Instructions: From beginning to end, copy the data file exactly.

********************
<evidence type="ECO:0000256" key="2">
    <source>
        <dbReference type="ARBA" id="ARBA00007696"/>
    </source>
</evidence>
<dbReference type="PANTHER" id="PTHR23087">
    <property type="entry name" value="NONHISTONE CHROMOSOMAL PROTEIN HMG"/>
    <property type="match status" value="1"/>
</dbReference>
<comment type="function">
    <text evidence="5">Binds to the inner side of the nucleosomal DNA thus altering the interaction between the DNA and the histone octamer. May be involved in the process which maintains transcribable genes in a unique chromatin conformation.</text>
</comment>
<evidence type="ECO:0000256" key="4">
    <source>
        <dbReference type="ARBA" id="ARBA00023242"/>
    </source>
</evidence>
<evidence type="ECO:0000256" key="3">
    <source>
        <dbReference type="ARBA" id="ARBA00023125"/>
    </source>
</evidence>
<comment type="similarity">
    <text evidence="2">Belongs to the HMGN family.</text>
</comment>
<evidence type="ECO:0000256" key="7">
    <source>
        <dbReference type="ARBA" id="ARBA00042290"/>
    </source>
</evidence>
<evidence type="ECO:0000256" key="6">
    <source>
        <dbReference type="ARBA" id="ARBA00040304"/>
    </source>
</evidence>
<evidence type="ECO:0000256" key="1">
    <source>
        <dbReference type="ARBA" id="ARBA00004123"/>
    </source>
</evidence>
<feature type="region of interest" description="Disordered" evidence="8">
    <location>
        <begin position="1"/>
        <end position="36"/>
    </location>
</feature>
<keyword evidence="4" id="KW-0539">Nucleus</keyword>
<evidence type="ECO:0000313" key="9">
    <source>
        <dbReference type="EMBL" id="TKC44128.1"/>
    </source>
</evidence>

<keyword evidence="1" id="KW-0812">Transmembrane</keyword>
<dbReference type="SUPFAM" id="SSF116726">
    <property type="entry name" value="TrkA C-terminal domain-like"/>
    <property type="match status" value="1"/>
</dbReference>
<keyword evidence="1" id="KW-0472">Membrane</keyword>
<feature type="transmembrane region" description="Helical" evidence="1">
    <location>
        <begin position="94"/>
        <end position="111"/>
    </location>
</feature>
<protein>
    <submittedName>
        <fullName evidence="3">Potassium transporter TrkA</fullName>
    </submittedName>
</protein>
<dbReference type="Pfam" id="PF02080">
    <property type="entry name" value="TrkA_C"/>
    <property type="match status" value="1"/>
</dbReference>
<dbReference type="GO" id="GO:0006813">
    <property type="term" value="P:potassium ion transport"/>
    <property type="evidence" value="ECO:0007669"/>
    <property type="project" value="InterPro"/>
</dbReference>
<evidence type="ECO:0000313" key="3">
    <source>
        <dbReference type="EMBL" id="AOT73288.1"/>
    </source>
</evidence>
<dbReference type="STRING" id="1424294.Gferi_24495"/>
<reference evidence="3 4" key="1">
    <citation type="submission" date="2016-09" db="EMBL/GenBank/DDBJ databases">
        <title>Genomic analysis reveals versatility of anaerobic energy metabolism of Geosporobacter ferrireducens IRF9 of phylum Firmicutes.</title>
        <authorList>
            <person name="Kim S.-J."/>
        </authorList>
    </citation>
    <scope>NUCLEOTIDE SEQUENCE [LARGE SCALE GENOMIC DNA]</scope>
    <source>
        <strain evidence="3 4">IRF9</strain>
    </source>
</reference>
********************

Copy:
<evidence type="ECO:0000256" key="2">
    <source>
        <dbReference type="ARBA" id="ARBA00007696"/>
    </source>
</evidence>
<dbReference type="PANTHER" id="PTHR23087">
    <property type="entry name" value="NONHISTONE CHROMOSOMAL PROTEIN HMG"/>
    <property type="match status" value="1"/>
</dbReference>
<comment type="function">
    <text evidence="5">Binds to the inner side of the nucleosomal DNA thus altering the interaction between the DNA and the histone octamer. May be involved in the process which maintains transcribable genes in a unique chromatin conformation.</text>
</comment>
<evidence type="ECO:0000256" key="4">
    <source>
        <dbReference type="ARBA" id="ARBA00023242"/>
    </source>
</evidence>
<evidence type="ECO:0000256" key="3">
    <source>
        <dbReference type="ARBA" id="ARBA00023125"/>
    </source>
</evidence>
<comment type="similarity">
    <text evidence="2">Belongs to the HMGN family.</text>
</comment>
<evidence type="ECO:0000256" key="7">
    <source>
        <dbReference type="ARBA" id="ARBA00042290"/>
    </source>
</evidence>
<evidence type="ECO:0000256" key="6">
    <source>
        <dbReference type="ARBA" id="ARBA00040304"/>
    </source>
</evidence>
<evidence type="ECO:0000256" key="1">
    <source>
        <dbReference type="ARBA" id="ARBA00004123"/>
    </source>
</evidence>
<feature type="region of interest" description="Disordered" evidence="8">
    <location>
        <begin position="1"/>
        <end position="36"/>
    </location>
</feature>
<keyword evidence="4" id="KW-0539">Nucleus</keyword>
<evidence type="ECO:0000313" key="9">
    <source>
        <dbReference type="EMBL" id="TKC44128.1"/>
    </source>
</evidence>

<keyword evidence="1" id="KW-0812">Transmembrane</keyword>
<dbReference type="SUPFAM" id="SSF116726">
    <property type="entry name" value="TrkA C-terminal domain-like"/>
    <property type="match status" value="1"/>
</dbReference>
<keyword evidence="1" id="KW-0472">Membrane</keyword>
<feature type="transmembrane region" description="Helical" evidence="1">
    <location>
        <begin position="94"/>
        <end position="111"/>
    </location>
</feature>
<protein>
    <submittedName>
        <fullName evidence="3">Potassium transporter TrkA</fullName>
    </submittedName>
</protein>
<dbReference type="Pfam" id="PF02080">
    <property type="entry name" value="TrkA_C"/>
    <property type="match status" value="1"/>
</dbReference>
<dbReference type="GO" id="GO:0006813">
    <property type="term" value="P:potassium ion transport"/>
    <property type="evidence" value="ECO:0007669"/>
    <property type="project" value="InterPro"/>
</dbReference>
<evidence type="ECO:0000313" key="3">
    <source>
        <dbReference type="EMBL" id="AOT73288.1"/>
    </source>
</evidence>
<dbReference type="STRING" id="1424294.Gferi_24495"/>
<reference evidence="3 4" key="1">
    <citation type="submission" date="2016-09" db="EMBL/GenBank/DDBJ databases">
        <title>Genomic analysis reveals versatility of anaerobic energy metabolism of Geosporobacter ferrireducens IRF9 of phylum Firmicutes.</title>
        <authorList>
            <person name="Kim S.-J."/>
        </authorList>
    </citation>
    <scope>NUCLEOTIDE SEQUENCE [LARGE SCALE GENOMIC DNA]</scope>
    <source>
        <strain evidence="3 4">IRF9</strain>
    </source>
</reference>